Combating Wildfires with Science
The Marshall Fire near Boulder, Colorado is the most recent example of the increasing toll of wildfires on the American West
- On December 30 — well past typical fire season — a fire in Colorado’s Boulder County destroyed over 1,000 homes. Many more are dealing with smoke damage; thousands of people are currently displaced. (See here for ways to help.)
- Damages due to wildfires have soared in recent years. The number of acres burned (more than 4% of California’s area burned last year), the number of structures impacted, and property losses have all increased. From 2018 through 2020, there were 100 deaths due to wildfire, 40,000 structures destroyed, and nearly $40 billion in insured losses paid.
- We have made progress towards reducing harm from other types of fires — specifically structural fires (fires in buildings). In 2018, there were only half as many deaths in building fires as in 1980 (2,720 vs 5,200 fatalities). Updates to building codes like requiring smoke alarms and sprinkler systems have played a key role in reducing damages.
- PSA: Modern synthetic furniture can become a fireball in minutes. When in doubt, GET OUT!
- In addition to the very human costs of increasingly destructive fires, pundits believe that property losses (already at tens of billions of dollars per year) will continue to increase. Will pressure from the insurance agencies and possible new federal spending be enough to create venture backable returns? It’s a bit early to make this call, but this space is beginning to attract entrepreneurs. It’s a good thing because we need better tools across all areas of fire mitigation: prevention, detection, response, and recovery.
Last week, the Marshall Fire destroyed nearly 1,000 homes in Louisville and Superior, near Boulder, Colorado. One of these homes belonged to my friend’s aging parents. Another close friend (who happens to be a bad@ss ER doc) had a near-miss — the home of the family across the street burned down, but theirs is still standing. Her family, and thousands of others, were lucky — though it is still unclear when they can go home and will spend the next weeks assessing the damage from smoke and soot.
The Marshall Fire now ranks as the most destructive fire in Colorado history. As of Jan 3, 991 structures were destroyed, 127 were damaged, and 6,219 acres were burned. Two people are still missing. It’s frankly incredible that the casualties weren’t higher — one thing to be grateful for. While initially a downed power line was blamed, the cause is currently unknown.
Wildfires are extremely complicated events, and wildfire science (and solutions) are really still in the early days. In this first post, we’ll assess the situation, compare it to trends in urban fires, and call out some areas to watch.
Wildfire Season’s New Normal
The Marshall Fire joins a growing list of devastating fire events in the western US, Australia, and other countries. Some notable US examples are below:
- In the 2021 Dixie Fire, 969,000 acres in Northern California burned; over 1100 buildings were lost (including 600 residential), and there was 1 death (a firefighter). PG&E, the electric utility recently deemed responsible after a tree fell on a power line, expects costs from the Dixie Fire to be above $1.1 billion.
- The 2020 August Complex Fire burned over 1 million acres in California, creating a new classification: the gigafire. The fire was started by a series of dry lightning strikes across the state, which also ignited the North Complex Fire, the SCU Complex Fire and LNU Complex Fires (each about 400,000 acres) and CZU Complex Fire (86,000 acres, $2.4 billion in insured losses).
- The 2018 Camp Fire near Paradise, California was the deadliest wildfire in California history, killing 85 people. It also destroyed nearly 19,000 buildings and burned 153,000 acres. The total damage was estimated at $16.5 billion; one-quarter of the damage, $4 billion, was not insured. Roughly $150 million was spent on fire suppression.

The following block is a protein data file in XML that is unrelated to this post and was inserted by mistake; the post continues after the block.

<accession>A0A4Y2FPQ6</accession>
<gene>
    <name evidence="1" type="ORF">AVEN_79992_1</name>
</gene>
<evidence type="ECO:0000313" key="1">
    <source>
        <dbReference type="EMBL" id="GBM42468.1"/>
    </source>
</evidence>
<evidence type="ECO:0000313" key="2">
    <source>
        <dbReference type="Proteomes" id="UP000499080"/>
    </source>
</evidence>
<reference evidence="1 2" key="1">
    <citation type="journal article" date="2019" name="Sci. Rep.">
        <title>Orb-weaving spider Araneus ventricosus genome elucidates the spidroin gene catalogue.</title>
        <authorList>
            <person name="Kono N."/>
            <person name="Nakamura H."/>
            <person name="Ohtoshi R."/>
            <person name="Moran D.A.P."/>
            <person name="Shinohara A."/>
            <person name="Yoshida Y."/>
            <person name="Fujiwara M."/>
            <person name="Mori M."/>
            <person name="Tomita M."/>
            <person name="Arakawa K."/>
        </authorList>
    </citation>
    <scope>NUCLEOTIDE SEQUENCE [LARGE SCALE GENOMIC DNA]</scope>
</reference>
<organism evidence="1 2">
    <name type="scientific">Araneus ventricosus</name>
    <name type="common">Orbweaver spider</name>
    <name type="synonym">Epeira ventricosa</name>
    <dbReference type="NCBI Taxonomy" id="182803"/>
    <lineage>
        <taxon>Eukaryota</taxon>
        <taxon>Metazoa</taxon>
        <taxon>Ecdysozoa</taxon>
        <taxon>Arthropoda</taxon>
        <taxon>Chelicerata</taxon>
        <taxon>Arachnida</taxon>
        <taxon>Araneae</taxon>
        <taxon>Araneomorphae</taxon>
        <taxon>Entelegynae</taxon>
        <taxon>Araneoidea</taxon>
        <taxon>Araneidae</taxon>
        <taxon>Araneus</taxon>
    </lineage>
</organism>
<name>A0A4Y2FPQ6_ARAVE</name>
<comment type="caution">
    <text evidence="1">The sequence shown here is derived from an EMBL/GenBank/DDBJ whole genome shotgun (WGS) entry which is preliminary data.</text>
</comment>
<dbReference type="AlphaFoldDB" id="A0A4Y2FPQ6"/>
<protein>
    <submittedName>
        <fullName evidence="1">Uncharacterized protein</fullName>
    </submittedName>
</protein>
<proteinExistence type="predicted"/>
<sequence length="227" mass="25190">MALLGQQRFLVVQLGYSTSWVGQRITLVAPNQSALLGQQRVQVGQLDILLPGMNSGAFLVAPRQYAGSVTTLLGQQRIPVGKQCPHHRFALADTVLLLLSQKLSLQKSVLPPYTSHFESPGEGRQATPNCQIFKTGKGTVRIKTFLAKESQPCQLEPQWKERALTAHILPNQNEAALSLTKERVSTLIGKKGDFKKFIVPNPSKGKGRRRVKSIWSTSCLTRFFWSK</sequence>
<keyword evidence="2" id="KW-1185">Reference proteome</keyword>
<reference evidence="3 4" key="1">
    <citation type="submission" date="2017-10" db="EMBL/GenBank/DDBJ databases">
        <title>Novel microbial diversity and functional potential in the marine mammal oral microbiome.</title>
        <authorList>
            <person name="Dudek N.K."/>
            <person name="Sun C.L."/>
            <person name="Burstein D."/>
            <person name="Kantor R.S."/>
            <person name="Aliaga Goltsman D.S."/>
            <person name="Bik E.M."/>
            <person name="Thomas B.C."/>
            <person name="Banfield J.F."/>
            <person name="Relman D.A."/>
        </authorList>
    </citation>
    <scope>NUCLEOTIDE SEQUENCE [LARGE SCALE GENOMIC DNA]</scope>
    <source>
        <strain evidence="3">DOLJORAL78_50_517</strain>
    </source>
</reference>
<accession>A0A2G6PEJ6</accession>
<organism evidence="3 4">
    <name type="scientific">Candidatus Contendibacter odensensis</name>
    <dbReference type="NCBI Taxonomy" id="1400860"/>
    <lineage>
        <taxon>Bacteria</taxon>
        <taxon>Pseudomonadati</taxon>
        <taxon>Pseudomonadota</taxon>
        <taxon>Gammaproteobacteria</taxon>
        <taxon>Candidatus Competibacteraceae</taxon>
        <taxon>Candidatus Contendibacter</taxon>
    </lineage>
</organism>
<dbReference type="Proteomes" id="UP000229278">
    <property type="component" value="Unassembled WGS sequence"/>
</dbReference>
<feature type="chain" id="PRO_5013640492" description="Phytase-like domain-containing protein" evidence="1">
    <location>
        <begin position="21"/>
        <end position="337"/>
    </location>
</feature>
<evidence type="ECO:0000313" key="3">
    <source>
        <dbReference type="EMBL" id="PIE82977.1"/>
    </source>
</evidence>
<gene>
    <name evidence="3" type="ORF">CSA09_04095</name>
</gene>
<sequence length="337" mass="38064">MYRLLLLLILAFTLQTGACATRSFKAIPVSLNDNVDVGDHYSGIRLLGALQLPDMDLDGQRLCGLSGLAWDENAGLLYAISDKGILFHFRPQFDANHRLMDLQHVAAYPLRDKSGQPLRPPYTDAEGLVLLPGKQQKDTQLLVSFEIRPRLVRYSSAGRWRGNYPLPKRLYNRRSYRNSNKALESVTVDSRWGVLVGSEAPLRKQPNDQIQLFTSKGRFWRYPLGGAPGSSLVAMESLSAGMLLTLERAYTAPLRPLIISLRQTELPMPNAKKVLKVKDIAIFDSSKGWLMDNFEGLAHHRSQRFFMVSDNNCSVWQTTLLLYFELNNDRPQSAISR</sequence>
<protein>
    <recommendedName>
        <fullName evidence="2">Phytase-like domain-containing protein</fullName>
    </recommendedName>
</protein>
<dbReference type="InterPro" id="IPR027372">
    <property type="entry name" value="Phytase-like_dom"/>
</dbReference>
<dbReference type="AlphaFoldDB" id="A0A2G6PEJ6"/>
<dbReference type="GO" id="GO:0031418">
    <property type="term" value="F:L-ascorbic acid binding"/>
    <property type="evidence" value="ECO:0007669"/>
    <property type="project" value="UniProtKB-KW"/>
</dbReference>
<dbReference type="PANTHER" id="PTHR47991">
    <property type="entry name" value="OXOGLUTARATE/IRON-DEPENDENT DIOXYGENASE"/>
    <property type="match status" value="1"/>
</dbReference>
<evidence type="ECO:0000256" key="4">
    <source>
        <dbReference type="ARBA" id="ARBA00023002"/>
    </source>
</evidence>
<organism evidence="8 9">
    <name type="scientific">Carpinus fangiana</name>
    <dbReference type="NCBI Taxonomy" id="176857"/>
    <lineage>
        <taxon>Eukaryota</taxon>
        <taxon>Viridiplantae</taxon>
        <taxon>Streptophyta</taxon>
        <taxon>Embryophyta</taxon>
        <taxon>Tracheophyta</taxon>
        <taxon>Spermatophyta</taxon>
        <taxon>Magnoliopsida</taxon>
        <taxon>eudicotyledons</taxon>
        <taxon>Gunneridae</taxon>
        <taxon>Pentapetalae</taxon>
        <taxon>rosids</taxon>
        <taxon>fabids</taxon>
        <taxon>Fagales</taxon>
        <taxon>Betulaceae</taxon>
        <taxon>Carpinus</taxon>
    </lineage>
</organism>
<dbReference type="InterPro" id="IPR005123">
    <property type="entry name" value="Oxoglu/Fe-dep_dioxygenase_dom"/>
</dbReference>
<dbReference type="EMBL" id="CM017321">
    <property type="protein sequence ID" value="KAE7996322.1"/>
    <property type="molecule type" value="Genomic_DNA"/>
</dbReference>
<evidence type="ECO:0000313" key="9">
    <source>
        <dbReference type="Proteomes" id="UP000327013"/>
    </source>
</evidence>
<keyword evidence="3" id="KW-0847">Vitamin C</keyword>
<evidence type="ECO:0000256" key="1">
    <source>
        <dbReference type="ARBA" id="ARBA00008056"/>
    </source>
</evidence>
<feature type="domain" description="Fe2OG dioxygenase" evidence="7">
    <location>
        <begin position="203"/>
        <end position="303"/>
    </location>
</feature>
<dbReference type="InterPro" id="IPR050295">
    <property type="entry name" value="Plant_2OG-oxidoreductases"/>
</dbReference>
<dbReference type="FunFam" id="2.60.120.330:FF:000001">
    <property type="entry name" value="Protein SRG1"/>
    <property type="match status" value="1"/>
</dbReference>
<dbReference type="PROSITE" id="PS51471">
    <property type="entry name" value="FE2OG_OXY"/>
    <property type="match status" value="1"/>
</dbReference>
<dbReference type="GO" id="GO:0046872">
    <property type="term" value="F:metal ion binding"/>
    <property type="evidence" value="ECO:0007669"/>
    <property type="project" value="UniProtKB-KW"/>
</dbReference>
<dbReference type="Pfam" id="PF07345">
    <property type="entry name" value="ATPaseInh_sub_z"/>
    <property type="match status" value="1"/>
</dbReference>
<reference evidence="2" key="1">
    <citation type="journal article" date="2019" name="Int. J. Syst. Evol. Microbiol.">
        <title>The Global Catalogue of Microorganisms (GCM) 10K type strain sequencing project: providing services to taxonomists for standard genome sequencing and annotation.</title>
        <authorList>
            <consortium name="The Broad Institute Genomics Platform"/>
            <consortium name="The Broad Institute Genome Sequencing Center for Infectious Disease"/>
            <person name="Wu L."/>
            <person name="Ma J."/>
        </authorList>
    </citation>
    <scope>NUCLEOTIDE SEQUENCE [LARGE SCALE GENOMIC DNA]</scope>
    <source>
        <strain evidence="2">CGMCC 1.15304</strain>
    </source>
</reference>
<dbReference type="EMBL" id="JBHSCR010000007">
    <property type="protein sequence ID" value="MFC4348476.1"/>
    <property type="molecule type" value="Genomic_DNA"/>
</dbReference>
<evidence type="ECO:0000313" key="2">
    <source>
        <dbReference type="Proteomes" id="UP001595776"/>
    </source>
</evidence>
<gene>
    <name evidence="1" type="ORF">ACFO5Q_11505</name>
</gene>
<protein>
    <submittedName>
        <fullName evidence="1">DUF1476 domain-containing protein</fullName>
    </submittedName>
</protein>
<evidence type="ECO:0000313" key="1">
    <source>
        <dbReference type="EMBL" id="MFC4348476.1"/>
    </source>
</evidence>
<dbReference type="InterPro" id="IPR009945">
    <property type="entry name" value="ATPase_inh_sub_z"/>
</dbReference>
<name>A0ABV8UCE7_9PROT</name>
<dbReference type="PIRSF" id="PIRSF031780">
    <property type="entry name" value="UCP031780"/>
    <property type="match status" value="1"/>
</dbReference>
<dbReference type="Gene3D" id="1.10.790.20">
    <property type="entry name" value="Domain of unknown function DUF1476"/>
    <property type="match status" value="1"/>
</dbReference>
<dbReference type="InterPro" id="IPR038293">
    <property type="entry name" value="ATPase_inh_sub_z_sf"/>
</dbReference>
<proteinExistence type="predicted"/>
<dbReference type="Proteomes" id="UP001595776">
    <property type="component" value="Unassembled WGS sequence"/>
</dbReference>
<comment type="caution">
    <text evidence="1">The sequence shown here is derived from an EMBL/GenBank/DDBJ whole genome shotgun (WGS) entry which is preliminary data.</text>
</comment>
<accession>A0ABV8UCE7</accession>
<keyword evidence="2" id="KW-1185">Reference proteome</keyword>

- The 2017 Tubbs Fire in Napa, Sonoma, and Lake counties burned 36,807 acres and destroyed 5,643 structures, including a large part of Santa Rosa. The death toll was 22. Insured losses exceeded $9 billion.
No matter what metric we look at related to wildfires — the number of acres burned, deaths, structures lost, “insured losses,” number of poor air quality days, ecological impact — the numbers are trending in the wrong direction. From 2018 through 2020, there were 100 deaths due to wildfire, 40,000 structures were destroyed, and nearly $40 billion in insured losses were paid. (From the NFPA’s Outthink Wildfire press release) The U.S. spends at least $2 billion dollars a year supporting fire suppression, yet structure loss due to wildfire have increased more than 160 percent.
It’s also no mystery why this is happening. Shifts in seasonal weather patterns caused by climate change have led to extended hot, dry periods, as well as extreme weather events (winds, lightning storms) in the American West and other parts of the world. High fuel loads created by past forest management practices help fires burn more intensely. Increasing human development at the Wildland-Urban Interface, or WUI (often pronounced “Whoo-eee”) put more structures and people at risk. Every year, there are more humans doing dumb stuff in areas with high fire risk. (On average, 88% of wildfires were caused by humans over the period from 2016 to 2020.)
Learning from Other Types of Fires
Based on our past record in reducing other types of fires, I’m optimistic that we can do better. We’ve made a lot of progress in preventing and combating structural fires (fires in buildings). We don’t see fires consuming entire city blocks as they did in the early 20th century. Since 1980, both the number of structural fires and the number of related deaths have fallen by about half, from 5,200 to 2,720. [Source: NFPA] (Given that the population has grown since then, the rate per capita is even lower.)
How did we do it? Updating building codes played a key role in reducing the number and severity of fires. They are the main reason that there are much fewer and less deadly fires in larger buildings than in single-family residences (which aren’t required to have sprinklers). Mandating smoked detectors, and design changes for products like cigarettes, candles, and electronics have also helped. Here, research-supported regulatory action has greatly reduced damages and loss of life.